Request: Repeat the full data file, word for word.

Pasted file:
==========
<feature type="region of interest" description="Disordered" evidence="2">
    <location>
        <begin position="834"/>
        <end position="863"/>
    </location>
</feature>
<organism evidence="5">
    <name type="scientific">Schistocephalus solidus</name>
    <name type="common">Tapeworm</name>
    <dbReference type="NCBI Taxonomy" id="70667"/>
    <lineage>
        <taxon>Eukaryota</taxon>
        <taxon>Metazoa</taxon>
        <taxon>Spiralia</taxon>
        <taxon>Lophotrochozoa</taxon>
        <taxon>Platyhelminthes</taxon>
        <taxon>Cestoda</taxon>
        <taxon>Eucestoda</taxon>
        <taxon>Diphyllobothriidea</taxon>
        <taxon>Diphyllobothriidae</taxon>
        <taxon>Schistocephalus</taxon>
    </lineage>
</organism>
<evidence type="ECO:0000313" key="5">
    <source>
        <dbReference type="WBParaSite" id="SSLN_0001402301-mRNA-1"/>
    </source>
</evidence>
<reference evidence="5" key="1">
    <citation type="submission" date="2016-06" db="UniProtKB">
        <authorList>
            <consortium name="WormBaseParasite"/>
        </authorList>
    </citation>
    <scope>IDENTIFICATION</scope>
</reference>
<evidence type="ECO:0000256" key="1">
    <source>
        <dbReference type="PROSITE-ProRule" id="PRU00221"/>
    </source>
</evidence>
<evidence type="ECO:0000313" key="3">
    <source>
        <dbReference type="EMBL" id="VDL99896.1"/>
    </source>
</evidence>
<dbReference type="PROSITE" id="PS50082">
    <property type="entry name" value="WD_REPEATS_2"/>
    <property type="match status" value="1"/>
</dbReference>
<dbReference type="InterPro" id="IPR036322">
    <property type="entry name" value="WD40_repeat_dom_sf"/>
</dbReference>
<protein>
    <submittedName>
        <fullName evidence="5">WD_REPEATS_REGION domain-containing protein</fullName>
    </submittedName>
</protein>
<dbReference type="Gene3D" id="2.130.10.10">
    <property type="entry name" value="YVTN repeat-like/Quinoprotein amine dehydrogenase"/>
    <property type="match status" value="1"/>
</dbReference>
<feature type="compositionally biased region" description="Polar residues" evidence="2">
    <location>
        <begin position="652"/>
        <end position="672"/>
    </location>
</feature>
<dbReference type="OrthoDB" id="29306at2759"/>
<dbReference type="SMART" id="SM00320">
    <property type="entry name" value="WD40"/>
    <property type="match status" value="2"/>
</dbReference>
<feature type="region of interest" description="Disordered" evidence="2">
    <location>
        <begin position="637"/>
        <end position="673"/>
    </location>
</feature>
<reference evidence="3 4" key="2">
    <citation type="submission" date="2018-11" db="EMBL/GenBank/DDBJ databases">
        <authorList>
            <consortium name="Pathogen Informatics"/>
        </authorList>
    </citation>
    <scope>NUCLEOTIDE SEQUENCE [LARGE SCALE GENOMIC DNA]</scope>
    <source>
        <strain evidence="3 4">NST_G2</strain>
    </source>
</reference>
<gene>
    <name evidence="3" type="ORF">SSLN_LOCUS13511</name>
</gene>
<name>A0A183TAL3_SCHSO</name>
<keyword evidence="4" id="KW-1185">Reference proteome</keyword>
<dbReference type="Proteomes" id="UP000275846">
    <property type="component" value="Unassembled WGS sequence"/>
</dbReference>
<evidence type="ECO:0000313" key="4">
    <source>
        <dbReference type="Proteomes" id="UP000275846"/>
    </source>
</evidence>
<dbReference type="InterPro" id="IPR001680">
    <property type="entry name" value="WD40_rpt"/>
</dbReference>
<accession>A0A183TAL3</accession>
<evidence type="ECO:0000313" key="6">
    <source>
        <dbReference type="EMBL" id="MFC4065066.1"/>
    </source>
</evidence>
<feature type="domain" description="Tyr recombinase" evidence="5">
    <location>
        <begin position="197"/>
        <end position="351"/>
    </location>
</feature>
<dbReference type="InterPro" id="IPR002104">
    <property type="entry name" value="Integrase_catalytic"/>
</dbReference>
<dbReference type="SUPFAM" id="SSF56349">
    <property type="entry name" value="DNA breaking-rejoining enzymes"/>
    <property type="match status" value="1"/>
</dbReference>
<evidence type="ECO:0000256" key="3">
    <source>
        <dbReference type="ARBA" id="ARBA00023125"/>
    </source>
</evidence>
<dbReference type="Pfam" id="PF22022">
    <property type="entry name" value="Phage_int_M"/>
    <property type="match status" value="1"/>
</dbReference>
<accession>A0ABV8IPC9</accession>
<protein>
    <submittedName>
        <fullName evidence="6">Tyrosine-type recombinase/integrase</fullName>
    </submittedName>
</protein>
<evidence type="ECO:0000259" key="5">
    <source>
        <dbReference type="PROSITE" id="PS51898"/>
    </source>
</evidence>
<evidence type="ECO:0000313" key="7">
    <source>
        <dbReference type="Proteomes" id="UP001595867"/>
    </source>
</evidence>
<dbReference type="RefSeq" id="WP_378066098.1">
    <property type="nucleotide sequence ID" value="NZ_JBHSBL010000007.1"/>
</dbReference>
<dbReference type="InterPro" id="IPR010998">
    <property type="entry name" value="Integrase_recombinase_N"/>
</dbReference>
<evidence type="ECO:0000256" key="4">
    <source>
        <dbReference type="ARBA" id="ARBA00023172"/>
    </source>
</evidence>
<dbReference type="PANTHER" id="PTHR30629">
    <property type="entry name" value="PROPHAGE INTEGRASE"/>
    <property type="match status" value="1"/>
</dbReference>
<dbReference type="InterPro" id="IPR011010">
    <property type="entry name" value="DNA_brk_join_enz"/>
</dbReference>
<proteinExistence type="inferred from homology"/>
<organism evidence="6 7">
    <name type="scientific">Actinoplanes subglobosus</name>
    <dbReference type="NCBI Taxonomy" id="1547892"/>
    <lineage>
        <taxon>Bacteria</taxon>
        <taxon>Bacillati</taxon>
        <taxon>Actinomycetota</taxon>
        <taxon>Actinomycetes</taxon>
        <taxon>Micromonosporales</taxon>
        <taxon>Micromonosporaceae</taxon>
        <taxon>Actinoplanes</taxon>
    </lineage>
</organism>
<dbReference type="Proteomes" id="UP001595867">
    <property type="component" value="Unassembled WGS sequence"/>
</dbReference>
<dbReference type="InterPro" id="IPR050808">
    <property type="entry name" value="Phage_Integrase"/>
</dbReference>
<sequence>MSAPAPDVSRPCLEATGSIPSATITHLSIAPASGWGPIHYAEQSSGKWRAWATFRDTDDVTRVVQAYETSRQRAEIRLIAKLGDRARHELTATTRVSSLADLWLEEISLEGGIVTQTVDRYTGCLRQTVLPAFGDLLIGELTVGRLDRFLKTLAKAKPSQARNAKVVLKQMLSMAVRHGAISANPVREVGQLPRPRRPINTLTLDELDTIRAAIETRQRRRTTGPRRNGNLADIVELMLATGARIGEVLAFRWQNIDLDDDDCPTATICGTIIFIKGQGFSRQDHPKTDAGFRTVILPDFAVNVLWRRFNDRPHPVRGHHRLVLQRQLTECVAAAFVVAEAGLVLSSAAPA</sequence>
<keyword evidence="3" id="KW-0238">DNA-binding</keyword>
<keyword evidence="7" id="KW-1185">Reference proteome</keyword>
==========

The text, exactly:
<feature type="region of interest" description="Disordered" evidence="2">
    <location>
        <begin position="834"/>
        <end position="863"/>
    </location>
</feature>
<organism evidence="5">
    <name type="scientific">Schistocephalus solidus</name>
    <name type="common">Tapeworm</name>
    <dbReference type="NCBI Taxonomy" id="70667"/>
    <lineage>
        <taxon>Eukaryota</taxon>
        <taxon>Metazoa</taxon>
        <taxon>Spiralia</taxon>
        <taxon>Lophotrochozoa</taxon>
        <taxon>Platyhelminthes</taxon>
        <taxon>Cestoda</taxon>
        <taxon>Eucestoda</taxon>
        <taxon>Diphyllobothriidea</taxon>
        <taxon>Diphyllobothriidae</taxon>
        <taxon>Schistocephalus</taxon>
    </lineage>
</organism>
<evidence type="ECO:0000313" key="5">
    <source>
        <dbReference type="WBParaSite" id="SSLN_0001402301-mRNA-1"/>
    </source>
</evidence>
<reference evidence="5" key="1">
    <citation type="submission" date="2016-06" db="UniProtKB">
        <authorList>
            <consortium name="WormBaseParasite"/>
        </authorList>
    </citation>
    <scope>IDENTIFICATION</scope>
</reference>
<evidence type="ECO:0000256" key="1">
    <source>
        <dbReference type="PROSITE-ProRule" id="PRU00221"/>
    </source>
</evidence>
<evidence type="ECO:0000313" key="3">
    <source>
        <dbReference type="EMBL" id="VDL99896.1"/>
    </source>
</evidence>
<dbReference type="PROSITE" id="PS50082">
    <property type="entry name" value="WD_REPEATS_2"/>
    <property type="match status" value="1"/>
</dbReference>
<dbReference type="InterPro" id="IPR036322">
    <property type="entry name" value="WD40_repeat_dom_sf"/>
</dbReference>
<protein>
    <submittedName>
        <fullName evidence="5">WD_REPEATS_REGION domain-containing protein</fullName>
    </submittedName>
</protein>
<dbReference type="Gene3D" id="2.130.10.10">
    <property type="entry name" value="YVTN repeat-like/Quinoprotein amine dehydrogenase"/>
    <property type="match status" value="1"/>
</dbReference>
<feature type="compositionally biased region" description="Polar residues" evidence="2">
    <location>
        <begin position="652"/>
        <end position="672"/>
    </location>
</feature>
<dbReference type="OrthoDB" id="29306at2759"/>
<dbReference type="SMART" id="SM00320">
    <property type="entry name" value="WD40"/>
    <property type="match status" value="2"/>
</dbReference>
<feature type="region of interest" description="Disordered" evidence="2">
    <location>
        <begin position="637"/>
        <end position="673"/>
    </location>
</feature>
<reference evidence="3 4" key="2">
    <citation type="submission" date="2018-11" db="EMBL/GenBank/DDBJ databases">
        <authorList>
            <consortium name="Pathogen Informatics"/>
        </authorList>
    </citation>
    <scope>NUCLEOTIDE SEQUENCE [LARGE SCALE GENOMIC DNA]</scope>
    <source>
        <strain evidence="3 4">NST_G2</strain>
    </source>
</reference>
<gene>
    <name evidence="3" type="ORF">SSLN_LOCUS13511</name>
</gene>
<name>A0A183TAL3_SCHSO</name>
<keyword evidence="4" id="KW-1185">Reference proteome</keyword>
<dbReference type="Proteomes" id="UP000275846">
    <property type="component" value="Unassembled WGS sequence"/>
</dbReference>
<evidence type="ECO:0000313" key="4">
    <source>
        <dbReference type="Proteomes" id="UP000275846"/>
    </source>
</evidence>
<dbReference type="InterPro" id="IPR001680">
    <property type="entry name" value="WD40_rpt"/>
</dbReference>
<accession>A0A183TAL3</accession>
<evidence type="ECO:0000313" key="6">
    <source>
        <dbReference type="EMBL" id="MFC4065066.1"/>
    </source>
</evidence>
<feature type="domain" description="Tyr recombinase" evidence="5">
    <location>
        <begin position="197"/>
        <end position="351"/>
    </location>
</feature>
<dbReference type="InterPro" id="IPR002104">
    <property type="entry name" value="Integrase_catalytic"/>
</dbReference>
<dbReference type="SUPFAM" id="SSF56349">
    <property type="entry name" value="DNA breaking-rejoining enzymes"/>
    <property type="match status" value="1"/>
</dbReference>
<evidence type="ECO:0000256" key="3">
    <source>
        <dbReference type="ARBA" id="ARBA00023125"/>
    </source>
</evidence>
<dbReference type="Pfam" id="PF22022">
    <property type="entry name" value="Phage_int_M"/>
    <property type="match status" value="1"/>
</dbReference>
<accession>A0ABV8IPC9</accession>
<protein>
    <submittedName>
        <fullName evidence="6">Tyrosine-type recombinase/integrase</fullName>
    </submittedName>
</protein>
<evidence type="ECO:0000259" key="5">
    <source>
        <dbReference type="PROSITE" id="PS51898"/>
    </source>
</evidence>
<evidence type="ECO:0000313" key="7">
    <source>
        <dbReference type="Proteomes" id="UP001595867"/>
    </source>
</evidence>
<dbReference type="RefSeq" id="WP_378066098.1">
    <property type="nucleotide sequence ID" value="NZ_JBHSBL010000007.1"/>
</dbReference>
<dbReference type="InterPro" id="IPR010998">
    <property type="entry name" value="Integrase_recombinase_N"/>
</dbReference>
<evidence type="ECO:0000256" key="4">
    <source>
        <dbReference type="ARBA" id="ARBA00023172"/>
    </source>
</evidence>
<dbReference type="PANTHER" id="PTHR30629">
    <property type="entry name" value="PROPHAGE INTEGRASE"/>
    <property type="match status" value="1"/>
</dbReference>
<dbReference type="InterPro" id="IPR011010">
    <property type="entry name" value="DNA_brk_join_enz"/>
</dbReference>
<proteinExistence type="inferred from homology"/>
<organism evidence="6 7">
    <name type="scientific">Actinoplanes subglobosus</name>
    <dbReference type="NCBI Taxonomy" id="1547892"/>
    <lineage>
        <taxon>Bacteria</taxon>
        <taxon>Bacillati</taxon>
        <taxon>Actinomycetota</taxon>
        <taxon>Actinomycetes</taxon>
        <taxon>Micromonosporales</taxon>
        <taxon>Micromonosporaceae</taxon>
        <taxon>Actinoplanes</taxon>
    </lineage>
</organism>
<dbReference type="Proteomes" id="UP001595867">
    <property type="component" value="Unassembled WGS sequence"/>
</dbReference>
<dbReference type="InterPro" id="IPR050808">
    <property type="entry name" value="Phage_Integrase"/>
</dbReference>
<sequence>MSAPAPDVSRPCLEATGSIPSATITHLSIAPASGWGPIHYAEQSSGKWRAWATFRDTDDVTRVVQAYETSRQRAEIRLIAKLGDRARHELTATTRVSSLADLWLEEISLEGGIVTQTVDRYTGCLRQTVLPAFGDLLIGELTVGRLDRFLKTLAKAKPSQARNAKVVLKQMLSMAVRHGAISANPVREVGQLPRPRRPINTLTLDELDTIRAAIETRQRRRTTGPRRNGNLADIVELMLATGARIGEVLAFRWQNIDLDDDDCPTATICGTIIFIKGQGFSRQDHPKTDAGFRTVILPDFAVNVLWRRFNDRPHPVRGHHRLVLQRQLTECVAAAFVVAEAGLVLSSAAPA</sequence>
<keyword evidence="3" id="KW-0238">DNA-binding</keyword>
<keyword evidence="7" id="KW-1185">Reference proteome</keyword>